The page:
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Our Coast’s People: Steve Murphey

Steve Murphey is director of the North Carolina Division of Marine Fisheries. File photo

MOREHEAD CITY — Steve Murphey, named earlier this month as the new director of the North Carolina Division of Marine Fisheries, has always been around water, and interested in the things that live in it.

He was born in 1960, and grew up in Kathleen, in central Florida north of Lakeland, on a steady diet of Jacques Cousteau, fishing and camping.

“We lived on a small farm, and we had some cattle and chickens and things,” he said in a recent interview. “But Florida isn’t very wide, and there’s water everywhere. We’d go (east or west) and go fishing in the sounds and sometimes deep-sea fishing on head boats. And I was just entranced by Jacque Cousteau’s television show,” he said, referring to “The Undersea World of Jacques Cousteau,” a documentary series that ran from 1966 to 1976.

The 1960s and ’70s, of course, were times when parents rarely prearranged their kids’ activities. “You’d go outside in the morning and not come in until you were called in for dinner,” he said. “You were just outside all the time, every day.”

But if the young Murphey was an outdoor boy, he was also always at least somewhat interested in science. He came by it naturally; his father, a fifth-generation Floridian, was a chemical engineer and his mother was a public health nurse, so it was only natural that he was interested in geekish things, too. But when he graduated from high school, Murphey, like many at the time, didn’t have much of an idea what he wanted to do.

So he took a year off school, indulging his interest in photography by apprenticing with a photographer. He also dug ditches and took some other manual labor jobs. “I pretty much checked off everything I didn’t want to do for a living,” he said.

He eventually settled on science and went off to college and earned a bachelor’s degree in marine biology from the University of North Carolina Wilmington in 1984. His first job out of school was as a marine biology technician with the South Carolina Division of Marine Sciences in Charleston.

He met there his wife-to-be, Trish, where she held the same position. But they eventually realized they needed to make more money, and a few years later, when he saw an opening with the Division of Marine Fisheries, he applied, won the position and the family moved to North Carolina in 1987. Trish eventually became a lead species biologist for the division, and they’ve both been there, mostly in that state fisheries division building on Arendell Street in Morehead City, ever since, making Murphey the first person in many years, if not ever, to rise through the ranks of the division all the way to the top.

It’s not something he ever expected. He has held a variety of positions that include development of artificial reefs, reef fish assessment, oyster sanctuary development, policy development and section management for habitat enhancement and coastal habitat protection.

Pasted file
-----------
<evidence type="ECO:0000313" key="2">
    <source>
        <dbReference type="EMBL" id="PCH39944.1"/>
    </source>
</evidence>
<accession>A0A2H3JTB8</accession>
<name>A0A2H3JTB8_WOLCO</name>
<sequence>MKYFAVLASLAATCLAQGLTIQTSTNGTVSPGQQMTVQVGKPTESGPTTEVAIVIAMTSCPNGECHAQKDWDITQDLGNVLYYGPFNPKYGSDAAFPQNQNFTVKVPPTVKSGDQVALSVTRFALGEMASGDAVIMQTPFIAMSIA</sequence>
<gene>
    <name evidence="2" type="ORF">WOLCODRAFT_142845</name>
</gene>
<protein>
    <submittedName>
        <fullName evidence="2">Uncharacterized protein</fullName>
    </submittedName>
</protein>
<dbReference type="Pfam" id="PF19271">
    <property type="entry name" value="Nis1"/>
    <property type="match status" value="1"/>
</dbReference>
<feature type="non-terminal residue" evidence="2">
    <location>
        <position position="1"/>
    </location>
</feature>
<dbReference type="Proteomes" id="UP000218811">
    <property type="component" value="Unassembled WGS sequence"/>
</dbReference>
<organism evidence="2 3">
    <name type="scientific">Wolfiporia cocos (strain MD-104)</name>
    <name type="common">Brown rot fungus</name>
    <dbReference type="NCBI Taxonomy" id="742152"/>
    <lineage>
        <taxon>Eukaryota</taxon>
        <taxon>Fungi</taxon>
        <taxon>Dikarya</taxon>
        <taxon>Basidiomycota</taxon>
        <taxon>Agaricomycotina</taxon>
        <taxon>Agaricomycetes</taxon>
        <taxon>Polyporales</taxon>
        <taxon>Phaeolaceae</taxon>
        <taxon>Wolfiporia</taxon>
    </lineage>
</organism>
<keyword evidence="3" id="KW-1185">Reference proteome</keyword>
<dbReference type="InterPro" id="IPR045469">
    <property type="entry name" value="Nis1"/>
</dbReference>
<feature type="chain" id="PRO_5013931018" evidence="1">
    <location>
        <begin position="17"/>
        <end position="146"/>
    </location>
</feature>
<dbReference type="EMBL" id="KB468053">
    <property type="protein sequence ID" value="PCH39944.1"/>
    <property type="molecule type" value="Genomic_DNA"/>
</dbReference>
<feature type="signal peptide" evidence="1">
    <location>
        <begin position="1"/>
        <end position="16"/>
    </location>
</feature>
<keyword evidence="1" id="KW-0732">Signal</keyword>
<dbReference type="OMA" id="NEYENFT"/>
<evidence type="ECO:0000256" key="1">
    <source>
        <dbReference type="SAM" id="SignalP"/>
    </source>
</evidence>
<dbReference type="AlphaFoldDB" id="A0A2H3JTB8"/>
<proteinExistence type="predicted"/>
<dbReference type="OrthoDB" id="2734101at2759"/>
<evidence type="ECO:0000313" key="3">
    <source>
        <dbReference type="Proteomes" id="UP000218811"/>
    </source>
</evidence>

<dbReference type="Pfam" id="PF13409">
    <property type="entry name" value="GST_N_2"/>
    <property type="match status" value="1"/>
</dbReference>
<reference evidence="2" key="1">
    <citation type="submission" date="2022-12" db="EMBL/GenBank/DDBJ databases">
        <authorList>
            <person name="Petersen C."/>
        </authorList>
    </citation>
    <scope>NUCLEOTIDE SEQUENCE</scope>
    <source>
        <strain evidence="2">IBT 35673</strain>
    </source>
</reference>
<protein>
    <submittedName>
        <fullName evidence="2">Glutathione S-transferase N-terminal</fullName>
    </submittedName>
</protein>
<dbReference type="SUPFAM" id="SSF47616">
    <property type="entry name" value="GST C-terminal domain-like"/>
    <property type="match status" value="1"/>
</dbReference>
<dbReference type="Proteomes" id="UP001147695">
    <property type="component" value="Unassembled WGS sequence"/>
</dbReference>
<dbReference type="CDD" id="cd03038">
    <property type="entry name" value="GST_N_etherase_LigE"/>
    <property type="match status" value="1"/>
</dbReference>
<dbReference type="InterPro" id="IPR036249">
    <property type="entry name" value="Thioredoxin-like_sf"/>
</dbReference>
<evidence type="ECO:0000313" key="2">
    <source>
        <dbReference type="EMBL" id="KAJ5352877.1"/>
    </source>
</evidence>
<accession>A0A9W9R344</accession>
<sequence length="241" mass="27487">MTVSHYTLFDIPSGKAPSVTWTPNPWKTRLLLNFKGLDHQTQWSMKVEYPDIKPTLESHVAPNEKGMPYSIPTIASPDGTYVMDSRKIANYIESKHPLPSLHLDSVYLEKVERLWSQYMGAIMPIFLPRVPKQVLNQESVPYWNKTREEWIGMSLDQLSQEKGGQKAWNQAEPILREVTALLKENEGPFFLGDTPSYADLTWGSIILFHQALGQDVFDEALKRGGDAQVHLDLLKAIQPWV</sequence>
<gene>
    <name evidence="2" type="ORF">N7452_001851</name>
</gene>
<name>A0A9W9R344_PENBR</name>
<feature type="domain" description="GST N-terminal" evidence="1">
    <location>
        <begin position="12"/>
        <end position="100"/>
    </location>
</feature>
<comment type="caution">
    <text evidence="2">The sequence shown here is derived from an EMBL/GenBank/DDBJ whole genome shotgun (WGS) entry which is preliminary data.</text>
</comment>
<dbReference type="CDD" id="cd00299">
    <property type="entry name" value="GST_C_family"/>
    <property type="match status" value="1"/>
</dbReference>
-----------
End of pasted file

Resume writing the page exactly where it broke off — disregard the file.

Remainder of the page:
For about 11 years, he was not with the fisheries division, but with the division of environmental health in the shellfish sanitation section, which does water quality surveys and seafood inspections, things designed to protect public health. But it was still, essentially, fisheries biology work.

“I remember Darlene Rappa,” who coached Murphey’s daughter, Casey, in soccer at Morehead City Middle School, “had this bumper sticker that said something like ‘Luck is what happens when preparation meets opportunity,’” Murphey said. “I’ve always tried to be prepared to take advantage of opportunities when they come along.

“Whatever job I had at any time, I was always interested in other things in the division outside my specific job. It kept things more interesting.”

It also gave him as wide an array of knowledge of the division and its missions as anyone. So when the state decided last year that Braxton Davis should no longer be director of both the coastal management and marine fisheries divisions of the North Carolina Department of Environmental Quality, who was better positioned for the fisheries post than a man who knew so many of its people and its functions? Preparation met opportunity. Some might call it luck. But it really wasn’t.

Murphey is, by all accounts, a people person. He can seem quiet at times, but he’s funny, personable and engaging. Several employees at the division last week said that if they’d had a choice for their boss, he’d have been at the top of the list.

Steve Murphey, far right, is shown as a girls’ soccer team coach in 2007 with fellow coach, Chris Gosnell of Morehead City. Photo: Contributed

But he’s also very competitive, and can be intense, when he feels it’s necessary. He was an assistant girls’ soccer coach with Rappa at Morehead City Middle School, helped coach Casey’s club soccer team for more than a decade and was also an assistant girls’ soccer coach at West Carteret High School.

He did not like to lose, and those teams were successful for many reasons, not the least of which was Murphey’s balanced combination of fieriness and fun. The club team, the Morehead City-based Riptides, won a state championship in 2007. The core of that team remained together for years, played together at West and eventually became the first club team in Carteret County to make it to the top division in youth soccer in North Carolina.

That experience taught Murphey a lot, he said during the interview, and he still has a photo on his desk of a group of the girls – the Magnificent Seven, he calls them – on senior night at West Carteret High School in 2012.

One thing that experience taught him was never, ever to underestimate the abilities, drive and dedication of the younger generations. It’s common now to hear folks bemoan the lack of ambition of younger folks who were raised, some think, lazy and spoiled by “participation” trophies and parental coddling.